Addressing Potential Gender Bias in the Hiring Process
Updated: Jul 8
I’ve been working in the talent acquisition department of my company (an insurance company). I noticed a trend in the hiring of new brokers: almost all of them were male. I watched as many female applicants were eliminated, often before an interview, despite having equally matched credentials compared to the male applicants.
To me, this was clearly sexist, so I brought up my observations with my manager. She explained that traditionally the company has seen higher sales success rates with male brokers versus female ones. She claims to have the numbers and data to back this up.
I’m debating whether I should even bring up this topic again - how do I argue with numbers? By the way, I’m a man.
Thanks for raising this issue. I’m not an attorney, so I can’t address the question of whether there is a discriminatory hiring pattern. Let’s focus on who, ultimately, makes the decision, the company’s values, data that your manager described, and the possible role you might play in address the issue.
Let’s start with a conversation with your manager that ultimately ties into the company’s stated values. It might be useful to get some history about how and why the data were collected and why they even examined gender as a variable. What was most important to the company at the time: new sales, customer retention, size of account, etc. This will help you understand the context. You can then have a conversation about whether this hiring practice is aligned with the company’s stated values and goals. If they were to find a similar difference with race, ethnicity, hair color, or accent instead of gender, would they still continue the hiring practice? If not, what’s the difference? Who made or continues to make the hiring decisions giving men the advantage? Is it only broker applicants who receive this treatment or does it extend to applicants for other company positions?
As you talk with your manager, you’ll get a sense of her views, whether she’s tried to change things and if so, what the response has been. Perhaps the two of you can work together to address the issue.
Another question focuses on equity. What was the company’s support of the brokers at the time the data were collected? Was there equity in support, resources and compensation? Were the male and female brokers whose data were collected equally experienced at selling? If the men had more experience, that would explain the data—it’s not related to gender but experience level.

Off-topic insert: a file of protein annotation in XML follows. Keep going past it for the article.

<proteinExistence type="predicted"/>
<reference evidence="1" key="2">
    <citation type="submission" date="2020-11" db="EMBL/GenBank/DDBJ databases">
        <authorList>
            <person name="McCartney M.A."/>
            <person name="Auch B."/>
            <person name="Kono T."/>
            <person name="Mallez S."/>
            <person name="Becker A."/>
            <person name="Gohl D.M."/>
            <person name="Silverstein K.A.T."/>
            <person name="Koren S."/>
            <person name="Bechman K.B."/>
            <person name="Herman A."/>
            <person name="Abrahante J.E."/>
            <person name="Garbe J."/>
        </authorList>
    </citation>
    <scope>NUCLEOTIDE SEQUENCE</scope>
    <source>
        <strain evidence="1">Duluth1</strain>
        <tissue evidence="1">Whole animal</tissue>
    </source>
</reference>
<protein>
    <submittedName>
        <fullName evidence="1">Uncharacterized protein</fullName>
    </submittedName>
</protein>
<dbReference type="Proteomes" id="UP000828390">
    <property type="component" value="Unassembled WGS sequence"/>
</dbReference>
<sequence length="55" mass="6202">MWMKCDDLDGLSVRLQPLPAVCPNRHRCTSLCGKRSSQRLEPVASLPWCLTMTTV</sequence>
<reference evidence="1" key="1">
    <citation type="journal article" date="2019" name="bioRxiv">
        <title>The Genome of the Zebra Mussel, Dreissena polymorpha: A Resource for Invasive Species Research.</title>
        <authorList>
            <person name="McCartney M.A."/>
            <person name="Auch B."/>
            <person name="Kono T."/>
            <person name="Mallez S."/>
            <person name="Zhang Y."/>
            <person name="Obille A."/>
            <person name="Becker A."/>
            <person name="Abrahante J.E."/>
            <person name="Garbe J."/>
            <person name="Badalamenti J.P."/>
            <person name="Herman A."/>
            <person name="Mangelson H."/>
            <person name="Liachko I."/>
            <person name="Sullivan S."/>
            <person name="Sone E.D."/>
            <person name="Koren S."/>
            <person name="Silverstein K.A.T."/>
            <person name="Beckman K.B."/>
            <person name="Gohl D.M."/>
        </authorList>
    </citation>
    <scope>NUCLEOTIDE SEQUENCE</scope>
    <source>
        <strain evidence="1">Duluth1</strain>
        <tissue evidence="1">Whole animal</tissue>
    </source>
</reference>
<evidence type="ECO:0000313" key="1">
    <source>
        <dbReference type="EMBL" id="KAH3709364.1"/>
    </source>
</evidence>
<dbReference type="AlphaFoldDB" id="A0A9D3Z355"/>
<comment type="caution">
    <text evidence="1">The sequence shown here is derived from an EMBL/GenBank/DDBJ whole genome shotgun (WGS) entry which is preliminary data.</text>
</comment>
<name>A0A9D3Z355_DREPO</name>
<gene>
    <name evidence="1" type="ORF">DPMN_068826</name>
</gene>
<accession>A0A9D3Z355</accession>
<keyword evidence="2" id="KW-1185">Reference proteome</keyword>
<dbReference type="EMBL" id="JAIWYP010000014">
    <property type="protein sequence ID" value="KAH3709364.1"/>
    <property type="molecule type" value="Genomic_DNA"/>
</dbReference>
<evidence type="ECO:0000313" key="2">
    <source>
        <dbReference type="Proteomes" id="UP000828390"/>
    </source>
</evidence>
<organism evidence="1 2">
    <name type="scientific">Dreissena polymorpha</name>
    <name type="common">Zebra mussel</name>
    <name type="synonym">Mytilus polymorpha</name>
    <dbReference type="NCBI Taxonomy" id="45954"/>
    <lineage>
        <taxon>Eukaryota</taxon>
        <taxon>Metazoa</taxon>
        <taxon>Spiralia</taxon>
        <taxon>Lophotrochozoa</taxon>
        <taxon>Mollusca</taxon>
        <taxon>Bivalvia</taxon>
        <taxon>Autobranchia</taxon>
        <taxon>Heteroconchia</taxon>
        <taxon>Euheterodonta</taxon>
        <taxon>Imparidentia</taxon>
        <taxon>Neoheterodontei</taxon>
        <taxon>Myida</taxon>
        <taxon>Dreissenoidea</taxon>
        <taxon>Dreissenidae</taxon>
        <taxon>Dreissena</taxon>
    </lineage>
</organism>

Bias could have affected the data in other ways. Bias may have led male brokers to receive more resources or compensation (possibly leading to increased motivation to sell). Bias in how men and woman have traditionally been raised may have led male brokers to ask for (and receive) more resources than the female brokers. If bias was an issue, it can be addressed. As more and more men have been hired as brokers, it’s possible that the environment for the female brokers who are there becomes less motivating, further skewing the data in a self-fulling prophecy.
Finally, it might be interesting to review that data yourself, ideally first alone so you can examine it at your leisure, then later with your manager. You might look at: the number of sales, the dollar amounts, the retention of customers, customer ratings (for branding purposes)/relationship management, the time period over which the data were collected, etc.
What type of data did your company examine and what type did they NOT examine? The answers often tell you something about what the company values, particularly if different numbers conflict with each other. For instance, if the data showed that men did better at closing a new account but women did better at retaining their customers, why did the company privilege new accounts over retention? What happens if you divide the data into the time before versus during the pandemic—do the data tell a different story so that any “advantage” for men disappears?
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